Yemen and the US fighting al-Qaeda
The Shia Houthi rebels of Yemen occupied the presidential palace in the capital Sanaa forcing President Abdrabbuh Mansour Hadi and his government to resign. This leaves de facto control to the Houthi rebels, writes Prince Michael of Liechtenstein.
The Speaker of Yemen’s Parliament, Yahida Al-Rai, is likely to assume executive responsibility, according to the constitution. He is a political protegee of former President Ali Abdullah Saleh, who was forced to relinquish power in 2011 following the Arab Spring uprising. It will be interesting to see what working arrangements the speaker employs with the Houthis.
The most dangerous section of al-Qaeda operates out of Yemen. President Hadi was a close ally of the US, which is fighting al-Qaeda with limited success.
Saudi Arabia also supported President Hadi and his moderate Sunni government.
Saudi Arabia is a rich country with some 29 million people. Yemen, its southern neighbour, is very poor and has a similar population of some 25 million. Saudi concerns are exacerbated by the fact that nearly 40 per cent of Yemen's population is Shia. The Saudis are therefore also worried about the influence of Iran.
The Houthi, one of Yemen’s largest ethnic groups living mainly in the north, are Shia. They are anti-American with sympathies towards Iran and Hezbollah, a fundamentally Shia organisation operating in Lebanon and Syria.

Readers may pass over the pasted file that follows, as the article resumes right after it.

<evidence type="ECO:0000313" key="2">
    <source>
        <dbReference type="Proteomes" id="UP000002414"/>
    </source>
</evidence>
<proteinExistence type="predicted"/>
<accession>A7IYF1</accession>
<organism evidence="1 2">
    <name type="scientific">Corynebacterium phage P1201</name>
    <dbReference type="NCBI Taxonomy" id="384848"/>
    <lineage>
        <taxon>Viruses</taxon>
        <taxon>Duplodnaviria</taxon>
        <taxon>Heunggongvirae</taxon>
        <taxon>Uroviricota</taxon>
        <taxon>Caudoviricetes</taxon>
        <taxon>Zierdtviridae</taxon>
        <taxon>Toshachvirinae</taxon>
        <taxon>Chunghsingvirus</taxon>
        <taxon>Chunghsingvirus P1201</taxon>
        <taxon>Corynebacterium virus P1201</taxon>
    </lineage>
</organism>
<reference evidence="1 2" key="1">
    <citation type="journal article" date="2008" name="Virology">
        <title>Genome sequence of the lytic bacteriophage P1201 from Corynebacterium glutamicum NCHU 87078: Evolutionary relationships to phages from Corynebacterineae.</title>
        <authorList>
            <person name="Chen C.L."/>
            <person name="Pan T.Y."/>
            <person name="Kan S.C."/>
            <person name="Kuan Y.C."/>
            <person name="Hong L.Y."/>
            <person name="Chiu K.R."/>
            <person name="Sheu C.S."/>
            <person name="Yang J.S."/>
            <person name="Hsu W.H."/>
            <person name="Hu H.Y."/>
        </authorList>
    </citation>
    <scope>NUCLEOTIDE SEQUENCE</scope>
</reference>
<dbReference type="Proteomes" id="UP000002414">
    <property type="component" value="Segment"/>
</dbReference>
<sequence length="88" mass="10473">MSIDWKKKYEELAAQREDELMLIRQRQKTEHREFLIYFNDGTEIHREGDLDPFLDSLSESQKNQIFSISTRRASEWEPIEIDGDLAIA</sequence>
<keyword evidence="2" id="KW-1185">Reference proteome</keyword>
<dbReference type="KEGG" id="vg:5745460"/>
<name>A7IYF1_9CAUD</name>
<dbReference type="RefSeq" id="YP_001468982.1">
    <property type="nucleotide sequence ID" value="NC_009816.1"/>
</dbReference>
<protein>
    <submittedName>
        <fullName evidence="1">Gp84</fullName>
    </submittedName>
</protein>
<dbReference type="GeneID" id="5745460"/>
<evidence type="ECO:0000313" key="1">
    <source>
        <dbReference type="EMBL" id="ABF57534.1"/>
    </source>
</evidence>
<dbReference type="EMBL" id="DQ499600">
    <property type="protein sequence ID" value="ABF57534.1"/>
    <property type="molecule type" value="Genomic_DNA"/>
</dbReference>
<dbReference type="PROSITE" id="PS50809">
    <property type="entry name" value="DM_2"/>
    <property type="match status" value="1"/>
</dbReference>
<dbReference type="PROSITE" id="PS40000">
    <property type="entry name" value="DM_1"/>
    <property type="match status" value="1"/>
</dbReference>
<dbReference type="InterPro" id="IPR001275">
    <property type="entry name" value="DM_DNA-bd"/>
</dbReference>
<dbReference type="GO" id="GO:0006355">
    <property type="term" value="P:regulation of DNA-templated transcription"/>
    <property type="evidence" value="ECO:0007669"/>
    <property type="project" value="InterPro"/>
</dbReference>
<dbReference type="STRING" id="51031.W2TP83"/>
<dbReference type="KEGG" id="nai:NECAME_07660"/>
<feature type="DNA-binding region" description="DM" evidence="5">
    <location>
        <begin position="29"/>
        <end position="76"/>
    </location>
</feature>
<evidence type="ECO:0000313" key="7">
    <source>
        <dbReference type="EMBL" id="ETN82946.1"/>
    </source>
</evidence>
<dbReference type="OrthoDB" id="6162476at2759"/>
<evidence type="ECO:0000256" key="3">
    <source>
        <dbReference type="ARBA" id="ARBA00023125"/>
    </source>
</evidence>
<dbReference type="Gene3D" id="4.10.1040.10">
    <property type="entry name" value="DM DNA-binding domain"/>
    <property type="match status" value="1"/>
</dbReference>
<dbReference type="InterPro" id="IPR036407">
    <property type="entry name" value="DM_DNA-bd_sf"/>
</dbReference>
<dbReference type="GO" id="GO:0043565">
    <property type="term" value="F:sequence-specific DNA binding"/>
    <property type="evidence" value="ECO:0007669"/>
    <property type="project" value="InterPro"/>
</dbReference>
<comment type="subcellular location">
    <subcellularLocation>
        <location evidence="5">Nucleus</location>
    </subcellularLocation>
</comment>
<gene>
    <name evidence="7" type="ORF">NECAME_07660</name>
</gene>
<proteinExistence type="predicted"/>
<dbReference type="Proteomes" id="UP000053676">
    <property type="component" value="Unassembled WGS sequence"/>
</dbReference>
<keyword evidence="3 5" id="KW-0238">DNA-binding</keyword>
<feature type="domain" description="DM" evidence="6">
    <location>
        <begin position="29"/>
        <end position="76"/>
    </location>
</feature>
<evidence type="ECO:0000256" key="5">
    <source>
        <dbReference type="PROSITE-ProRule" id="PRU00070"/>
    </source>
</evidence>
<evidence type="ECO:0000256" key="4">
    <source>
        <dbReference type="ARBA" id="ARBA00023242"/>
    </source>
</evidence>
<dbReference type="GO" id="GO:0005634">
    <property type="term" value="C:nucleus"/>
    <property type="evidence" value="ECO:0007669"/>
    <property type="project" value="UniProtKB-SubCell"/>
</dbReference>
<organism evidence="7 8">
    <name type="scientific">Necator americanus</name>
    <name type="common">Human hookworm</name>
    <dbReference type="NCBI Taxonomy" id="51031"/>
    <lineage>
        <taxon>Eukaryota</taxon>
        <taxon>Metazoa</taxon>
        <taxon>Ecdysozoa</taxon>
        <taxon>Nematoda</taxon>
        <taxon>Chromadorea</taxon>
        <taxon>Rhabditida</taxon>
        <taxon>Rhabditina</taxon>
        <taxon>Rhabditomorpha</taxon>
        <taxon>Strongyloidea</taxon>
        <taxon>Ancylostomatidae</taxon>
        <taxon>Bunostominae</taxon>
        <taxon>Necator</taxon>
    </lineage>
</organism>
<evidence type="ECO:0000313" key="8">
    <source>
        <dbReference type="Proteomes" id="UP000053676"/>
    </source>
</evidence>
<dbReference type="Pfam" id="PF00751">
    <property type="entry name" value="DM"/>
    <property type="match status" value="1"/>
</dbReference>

But the Houthis also fiercely oppose al-Qaeda.
Other warring groups are also operating in Yemen. Al-Islah is a fundamental Sunni Wahhabi movement clashing with the government and the Houthis. Al-Hirak is a southern secessionist movement, concerned at being overrun by the Houthis. They hope to exploit Yemen’s turmoil to achieve independence in the south.
America is dropping its former government allies and seems willing to collaborate with the Houthi rebels in the fight against al-Qaeda. This is in line with the general approach US President Barack Obama’s administration seems to take with its former enemy Iran. Washington appears to nourish the hope that the Houthis will follow the Yemeni government’s anti al-Qaeda strategy.
This poses a big problem for Saudi Arabia and its new king. It presents Iran with possibilities of a bridgehead in Saudi Arabia's south and could help destabilise the Arabian Peninsula. Yemen, and especially its southern part, the former British protectorate of Aden, has a pre-eminent strategic position, controlling the sea passageway from the Indian Ocean to the Red Sea and the Suez Canal.
Yemen is separated only by a narrow stretch of sea from the Horn of Africa. This is a strategically important area where the Sahaba terrorist movement operates.
The US decision to abandon its former allies almost immediately and support the Houthi rebels could prove to be very short-sighted. This will reinforce the perception in the area that America is an unreliable partner.
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